A Portmeirion Gray's Sunderland Style Covered Butter Dish with Shells Design By Susan Williams Ellis.
This is an extremely rare piece of sunderland-style lustre ware with Susan Williams-Ellis's hand drawn Shells design. Susan designed this fantastic pattern of hand drawn shells and crabs herself.
This stunning covered butter dish was made exclusively for the prestigious Mottahedeh department store in the United States of America. The store is based in New York City and started in 1922 and is still trading today. They specialize in unique, small run European ceramics.
The butter dish is in exceptionally good condition and an extremely rare piece of very early Portmeirion pottery. It carries the Gray's backstamp.
This design is one of the earliest and rarest of all and they so rarely come up for sale.
4.75 in (12 cm)
x 3.75 in (9.5 cm)
x 3 in (7.5 cm) to top of handle
6.25 in (16 cm) x 5.25 in (13.5 cm)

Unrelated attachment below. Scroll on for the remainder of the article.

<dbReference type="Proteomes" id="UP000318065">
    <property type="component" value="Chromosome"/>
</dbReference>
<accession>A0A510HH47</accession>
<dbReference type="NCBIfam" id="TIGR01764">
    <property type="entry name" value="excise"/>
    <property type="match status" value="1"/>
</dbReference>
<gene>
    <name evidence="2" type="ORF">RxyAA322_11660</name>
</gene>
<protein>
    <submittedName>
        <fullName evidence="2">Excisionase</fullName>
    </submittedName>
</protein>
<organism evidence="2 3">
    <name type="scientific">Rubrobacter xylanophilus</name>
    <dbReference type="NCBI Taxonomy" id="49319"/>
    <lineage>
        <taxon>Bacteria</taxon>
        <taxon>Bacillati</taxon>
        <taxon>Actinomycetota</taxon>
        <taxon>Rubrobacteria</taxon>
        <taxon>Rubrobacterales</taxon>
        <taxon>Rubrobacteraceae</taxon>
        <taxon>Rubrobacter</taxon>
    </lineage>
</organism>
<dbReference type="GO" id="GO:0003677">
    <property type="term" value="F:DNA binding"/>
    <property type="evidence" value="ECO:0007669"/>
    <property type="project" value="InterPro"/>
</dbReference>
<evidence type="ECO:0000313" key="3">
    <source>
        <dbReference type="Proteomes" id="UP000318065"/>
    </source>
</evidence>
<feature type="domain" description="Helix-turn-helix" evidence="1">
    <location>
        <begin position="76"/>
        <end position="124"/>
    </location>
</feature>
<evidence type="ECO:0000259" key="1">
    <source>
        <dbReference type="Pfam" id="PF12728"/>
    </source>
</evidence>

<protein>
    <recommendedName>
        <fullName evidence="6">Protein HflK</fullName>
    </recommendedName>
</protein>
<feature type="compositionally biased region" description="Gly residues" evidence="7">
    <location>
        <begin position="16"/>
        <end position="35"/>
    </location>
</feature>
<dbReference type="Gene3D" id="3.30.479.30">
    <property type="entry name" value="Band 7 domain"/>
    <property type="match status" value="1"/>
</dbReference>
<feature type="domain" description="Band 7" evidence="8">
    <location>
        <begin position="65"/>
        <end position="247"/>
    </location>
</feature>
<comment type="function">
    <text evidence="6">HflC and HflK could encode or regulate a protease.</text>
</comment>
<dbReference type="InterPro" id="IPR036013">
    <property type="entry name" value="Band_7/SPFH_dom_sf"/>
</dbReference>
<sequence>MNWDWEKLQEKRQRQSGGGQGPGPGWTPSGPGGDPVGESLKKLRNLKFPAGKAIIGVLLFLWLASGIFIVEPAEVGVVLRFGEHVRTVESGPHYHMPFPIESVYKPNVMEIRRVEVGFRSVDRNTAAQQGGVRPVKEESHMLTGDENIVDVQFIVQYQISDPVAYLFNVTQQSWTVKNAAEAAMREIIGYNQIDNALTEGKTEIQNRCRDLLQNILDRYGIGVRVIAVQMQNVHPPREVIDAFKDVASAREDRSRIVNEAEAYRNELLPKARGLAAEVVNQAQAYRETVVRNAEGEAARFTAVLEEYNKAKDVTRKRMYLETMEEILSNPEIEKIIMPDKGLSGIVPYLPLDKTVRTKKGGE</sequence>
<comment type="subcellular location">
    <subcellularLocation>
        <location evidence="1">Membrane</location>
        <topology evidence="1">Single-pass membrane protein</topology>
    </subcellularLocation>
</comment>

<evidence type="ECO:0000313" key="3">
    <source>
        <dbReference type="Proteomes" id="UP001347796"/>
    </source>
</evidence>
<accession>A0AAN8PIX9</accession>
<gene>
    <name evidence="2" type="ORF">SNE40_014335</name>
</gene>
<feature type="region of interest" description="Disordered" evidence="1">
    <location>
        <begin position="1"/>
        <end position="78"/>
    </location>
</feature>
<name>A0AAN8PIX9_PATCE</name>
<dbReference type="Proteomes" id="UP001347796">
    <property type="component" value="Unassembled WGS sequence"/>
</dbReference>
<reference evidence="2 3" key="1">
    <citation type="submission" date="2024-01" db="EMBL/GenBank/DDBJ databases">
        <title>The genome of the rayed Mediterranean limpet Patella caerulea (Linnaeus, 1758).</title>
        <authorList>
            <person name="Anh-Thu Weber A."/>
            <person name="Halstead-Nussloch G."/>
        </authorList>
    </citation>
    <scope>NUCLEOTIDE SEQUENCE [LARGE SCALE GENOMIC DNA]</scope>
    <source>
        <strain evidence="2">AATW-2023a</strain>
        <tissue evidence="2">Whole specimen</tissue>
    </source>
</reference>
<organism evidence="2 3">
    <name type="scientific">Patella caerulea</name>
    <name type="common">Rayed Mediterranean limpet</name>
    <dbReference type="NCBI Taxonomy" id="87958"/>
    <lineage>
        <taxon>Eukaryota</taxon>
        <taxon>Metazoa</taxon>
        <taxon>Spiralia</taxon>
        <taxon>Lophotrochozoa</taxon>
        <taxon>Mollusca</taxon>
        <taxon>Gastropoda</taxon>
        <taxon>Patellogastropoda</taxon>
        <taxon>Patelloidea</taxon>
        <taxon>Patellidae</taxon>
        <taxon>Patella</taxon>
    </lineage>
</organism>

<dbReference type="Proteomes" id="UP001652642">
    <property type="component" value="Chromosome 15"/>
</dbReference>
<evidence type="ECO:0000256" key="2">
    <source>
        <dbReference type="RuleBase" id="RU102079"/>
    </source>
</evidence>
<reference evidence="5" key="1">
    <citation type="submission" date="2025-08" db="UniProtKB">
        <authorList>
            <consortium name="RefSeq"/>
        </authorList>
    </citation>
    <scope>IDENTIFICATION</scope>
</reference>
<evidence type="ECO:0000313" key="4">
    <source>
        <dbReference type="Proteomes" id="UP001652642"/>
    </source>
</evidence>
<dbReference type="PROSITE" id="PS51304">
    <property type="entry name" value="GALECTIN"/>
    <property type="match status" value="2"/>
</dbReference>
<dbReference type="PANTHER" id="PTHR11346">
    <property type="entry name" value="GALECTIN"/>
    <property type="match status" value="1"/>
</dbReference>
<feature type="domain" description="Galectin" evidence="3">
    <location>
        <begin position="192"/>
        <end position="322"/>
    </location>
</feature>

In 1953, Sir Clough Williams-Ellis asked his daughter Susan and her husband Euan to take over the running of the gift shop in Portmeirion Village, North Wales. In 1958 Susan decided to start commissioning her own items to sell, such as her Sunderland-style lustreware souvenirs. These included tea caddies, pin dishes, jugs, lidded jars, trinket trays and a small amount of bowls, teapots and cups and saucers. Most of the pieces bear the yellow Gray's backstamp, but once Susan bought the company they can be found with Portmeirion Ware backstamps. The items were initially decorated with black and white engravings of Welsh ladies and Welsh scenes and then ships and a nautical compass. Susan also designed a collection of beautiful shells and fish which she personally hand drew. Susan also started selling them in her new shop in Pont Street, London, which she shared with her cousin. The Sunderland-style, splattered, lustre glaze was produced by brushing purple or pink glaze onto an item and then flicking turpentine on the drying glaze to create the splattered effect. The items were then covered in a gold lustre glaze, creating a fabulously soft gold/coppery lustre. This dirty and messy technique produced random and unique patterns on every piece of pottery and are very sought after and eagerly collected. The extreme rarity of Susan's beautiful Sunderland-style pieces now command high prices as they feature so early in the history of Portmeirion and there are so few of them around!